As she explained, in an exhibit of this nature, flowers must be watered daily – and in certain cases several times a day – but in using this process they didn’t have to water the flowers because they were effectively sealed by the wax process.
To her immense respect, the flowers lasted the entire show.
These celebrated installations do not line their pockets with gold – although they win gold medals and kudos.
Thankfully the private events help sustain their work that allows time for the installations created at museums, schools and floral events, which pay only stipends. ”If you estimate the labor – we had 32 people working for a full week on the Philadelphia Flower Show exhibit – the airfare and hotels, transportation, the wholesale price of 40,000 flowers and some of the flowers not being used, it often costs us as much as $195,000 to create one of these installations,” Shaffer admits. He got artists from Russia, Norway, Sweden, China and Spain as well as U.S. talent for his all-star team.
To watch Schaffer play with branches and vines, pressing them to respond like clay and simultaneously, nimbly, gathering handfuls of flowers to create a perfectly pitched symphony of color is the equivalent, for Kriss, of someone else watching Brad Pitt do push-ups. Schaffer, with his gray beard, Cheshire-cat smile and take charge confidence is the perfect compliment to Kris’ more quiet demeanor.
The couple met in 2005 when both were evaluators on the membership committee of the American Institute of Floral Designers (AIFD). It wasn’t as much a coup de foudre as a slow steady growth. After all, flowers bloom when they are ready.
“We became great friends immediately,” recalls Kratt, a striking redhead who designed china prior to teaming up with Schaffer, a divorced father of two. “We appreciated each other’s creativity and passion for the floral industry. As time went by, we realized we felt the most whole when we were together, not only through flowers but in everything we love and care about.”
In a yin-yang pairing, the combustive connection of their talents has elevated Schaffer’s business to increased levels of excellence and success. While his baritone voice and bravado attracts buzz, people and projects like a honeybee, Kris is the contemplative architect who executes drawings of their visions. Their creations are symbiotic.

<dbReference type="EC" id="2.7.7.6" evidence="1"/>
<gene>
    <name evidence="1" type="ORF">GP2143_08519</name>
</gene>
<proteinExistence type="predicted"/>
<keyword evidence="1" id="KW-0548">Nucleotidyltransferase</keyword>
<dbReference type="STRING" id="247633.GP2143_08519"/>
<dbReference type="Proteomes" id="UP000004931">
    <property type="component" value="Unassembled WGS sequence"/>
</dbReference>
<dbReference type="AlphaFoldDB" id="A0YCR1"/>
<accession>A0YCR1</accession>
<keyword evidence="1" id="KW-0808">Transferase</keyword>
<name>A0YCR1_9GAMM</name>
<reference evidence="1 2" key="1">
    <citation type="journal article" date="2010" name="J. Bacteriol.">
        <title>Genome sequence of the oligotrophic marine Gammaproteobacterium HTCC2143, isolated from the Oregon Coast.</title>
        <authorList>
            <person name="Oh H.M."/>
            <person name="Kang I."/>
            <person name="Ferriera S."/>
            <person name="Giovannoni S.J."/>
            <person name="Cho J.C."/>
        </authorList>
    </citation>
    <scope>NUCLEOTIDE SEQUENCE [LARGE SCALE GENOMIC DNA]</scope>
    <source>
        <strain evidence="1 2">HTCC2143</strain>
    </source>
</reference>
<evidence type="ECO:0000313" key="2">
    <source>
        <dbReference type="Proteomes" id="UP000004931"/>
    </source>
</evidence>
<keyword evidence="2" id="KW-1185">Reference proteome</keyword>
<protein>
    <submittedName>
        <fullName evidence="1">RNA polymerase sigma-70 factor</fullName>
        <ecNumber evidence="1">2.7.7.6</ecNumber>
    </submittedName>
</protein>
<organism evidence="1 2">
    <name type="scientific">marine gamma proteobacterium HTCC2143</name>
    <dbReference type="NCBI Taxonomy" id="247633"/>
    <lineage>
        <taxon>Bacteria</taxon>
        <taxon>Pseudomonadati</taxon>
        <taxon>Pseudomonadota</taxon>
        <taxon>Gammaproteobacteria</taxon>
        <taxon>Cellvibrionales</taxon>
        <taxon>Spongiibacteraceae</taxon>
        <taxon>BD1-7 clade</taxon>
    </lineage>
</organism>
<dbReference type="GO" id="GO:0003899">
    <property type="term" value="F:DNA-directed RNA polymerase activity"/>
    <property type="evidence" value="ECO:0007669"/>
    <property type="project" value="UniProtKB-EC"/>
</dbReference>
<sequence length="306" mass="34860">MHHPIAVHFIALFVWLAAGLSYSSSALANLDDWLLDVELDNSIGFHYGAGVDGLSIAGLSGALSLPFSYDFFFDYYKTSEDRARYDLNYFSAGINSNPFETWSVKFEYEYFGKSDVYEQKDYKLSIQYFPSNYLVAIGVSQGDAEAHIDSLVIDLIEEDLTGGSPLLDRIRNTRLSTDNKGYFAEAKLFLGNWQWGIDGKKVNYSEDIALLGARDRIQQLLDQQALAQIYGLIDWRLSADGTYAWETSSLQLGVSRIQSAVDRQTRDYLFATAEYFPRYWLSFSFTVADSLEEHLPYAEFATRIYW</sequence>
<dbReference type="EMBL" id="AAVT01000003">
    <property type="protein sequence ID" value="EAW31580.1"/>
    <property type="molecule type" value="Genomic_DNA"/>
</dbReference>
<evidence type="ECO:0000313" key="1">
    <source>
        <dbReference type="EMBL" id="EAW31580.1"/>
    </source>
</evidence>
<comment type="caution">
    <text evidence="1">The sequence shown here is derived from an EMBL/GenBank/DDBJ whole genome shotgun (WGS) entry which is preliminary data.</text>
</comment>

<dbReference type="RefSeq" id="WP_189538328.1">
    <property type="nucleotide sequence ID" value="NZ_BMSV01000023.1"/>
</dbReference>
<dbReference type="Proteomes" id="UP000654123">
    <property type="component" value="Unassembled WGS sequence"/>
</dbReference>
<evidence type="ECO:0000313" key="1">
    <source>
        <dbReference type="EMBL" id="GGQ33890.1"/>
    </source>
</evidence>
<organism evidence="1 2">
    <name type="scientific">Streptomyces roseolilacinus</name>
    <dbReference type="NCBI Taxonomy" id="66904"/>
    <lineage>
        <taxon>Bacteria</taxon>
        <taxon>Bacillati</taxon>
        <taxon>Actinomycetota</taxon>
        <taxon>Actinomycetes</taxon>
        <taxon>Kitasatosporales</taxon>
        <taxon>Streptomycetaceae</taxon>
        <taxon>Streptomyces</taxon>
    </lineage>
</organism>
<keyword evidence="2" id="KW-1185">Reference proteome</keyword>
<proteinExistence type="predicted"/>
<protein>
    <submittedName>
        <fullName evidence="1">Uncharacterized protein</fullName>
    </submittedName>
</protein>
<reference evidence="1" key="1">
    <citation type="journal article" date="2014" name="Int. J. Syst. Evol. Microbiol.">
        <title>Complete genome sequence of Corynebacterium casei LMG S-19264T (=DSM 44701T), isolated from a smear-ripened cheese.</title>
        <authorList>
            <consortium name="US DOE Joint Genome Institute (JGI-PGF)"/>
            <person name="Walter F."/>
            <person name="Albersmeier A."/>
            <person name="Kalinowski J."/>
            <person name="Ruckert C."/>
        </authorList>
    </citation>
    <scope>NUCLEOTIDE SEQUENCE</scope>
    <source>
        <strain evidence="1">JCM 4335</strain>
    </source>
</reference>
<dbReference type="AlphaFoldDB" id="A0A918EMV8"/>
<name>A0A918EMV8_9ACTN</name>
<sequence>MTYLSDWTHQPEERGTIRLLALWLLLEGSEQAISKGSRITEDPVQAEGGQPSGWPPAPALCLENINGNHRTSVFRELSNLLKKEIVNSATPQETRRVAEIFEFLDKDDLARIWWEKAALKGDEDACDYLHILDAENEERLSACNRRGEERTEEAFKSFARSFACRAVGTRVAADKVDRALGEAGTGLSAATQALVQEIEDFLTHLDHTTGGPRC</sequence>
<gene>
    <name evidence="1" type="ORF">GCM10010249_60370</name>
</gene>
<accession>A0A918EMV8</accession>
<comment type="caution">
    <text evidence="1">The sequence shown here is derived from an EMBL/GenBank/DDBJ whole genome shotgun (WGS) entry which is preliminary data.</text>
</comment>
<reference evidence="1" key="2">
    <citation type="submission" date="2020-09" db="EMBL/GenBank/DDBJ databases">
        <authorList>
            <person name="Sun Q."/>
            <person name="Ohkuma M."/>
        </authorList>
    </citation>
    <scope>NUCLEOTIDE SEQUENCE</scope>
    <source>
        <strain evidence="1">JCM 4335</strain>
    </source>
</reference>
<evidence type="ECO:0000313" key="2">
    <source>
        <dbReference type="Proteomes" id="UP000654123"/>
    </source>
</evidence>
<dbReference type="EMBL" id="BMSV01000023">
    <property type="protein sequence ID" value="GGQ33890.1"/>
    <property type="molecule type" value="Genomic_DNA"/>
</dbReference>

Their work is so in demand that Kratt and Schaffer are often traveling the globe. In recent months they were at Cohim Flower School in Beijing. At the recent Japan Garden and Flower Show in Nagasaki, curtains of flowers draped the main hall with spectacular blooms. As part of that show’s mandate, they could use only fresh blooms, no artificial ones. But for these two, that wasn’t a challenge, so knowledgable are they about everything floral.
Museums have a fund-raising bonanza around Art in Bloom themes, a gala introducing their annual invitation to florists to interpret paintings with creative arrangements. Shows do this too as Schaffer Designs did with this interpretation of Vassily Kandinsky which is at the Guggenheim Museum. Not surprising that Schaffer and Kraft chose Kandinsky, since both stretch abstraction in colorful, inventive ways.
“We have a wonderful balance in our combined vision because in our individual design methods Bill is macro and I am micro,” explains Kratt. “I see all the ways we can blend our concepts, all the possible outcomes, and how to pull it together. Combined, we are strength and style.”
When asked what type of flowers they use in their home, it becomes clear that simplicity can be best. “It doesn’t always need to be elaborate or expensive or exotic,” says Kratt. “It just needs to bring you joy and make you feel good when you look up and see them.”
For the past 7 out of 10 years, Bill Schaffer and Kris Kratt have won Best in Show at the Philadelphia Flower Show. Along with their achievements, they also provide floral enthusiasts with the behind-the-scenes details of how the installation was created in their book, “Taking the Flower Show Home: Award-Winning Designs From Concept to Completion.”
This talented duo is busy molding new creations, like sculptors, for next year’s theme at the Philadelphia Flower Show, Riviera Holiday – which will run from February 29th through March 8th.
Instead of celebrating their wedding, this upcoming flower show could be more like celebrating a honeymoon.
Jill Brooke is a former CNN correspondent and editor-in-chief of Avenue and Travel Savvy magazine. She is an author and the editorial director of FPD.
Photo Credits: FPD, Jerry Hayes Photo, Marie Lablancz Photo
Group photo includes – Agna Maertens, Ahti Lyra, Alex Segura-Arana, Beth Hohensee, Caitlyn Acquaotta, dave Hamilton, Heather Towns, Helen Miller, Holly URban, Jacqueline Boerma, Jenn Hovland, Jonas De Vestal, Kristina Kraft, Linda Wharton, Lynne Tischler, Mariann Holman, Mike Boerma, Nancy Leppo, Olga Ramirez Jiron, Pamela Stanmire-Williams, Reka Kurtos, Rita Daffinson, Robert Quartucci, Sara-Lisa Ludvigsson, Stefan Van Berlo, Tiffany Van Lenten, TiTi Song, Vadim Kazanskii.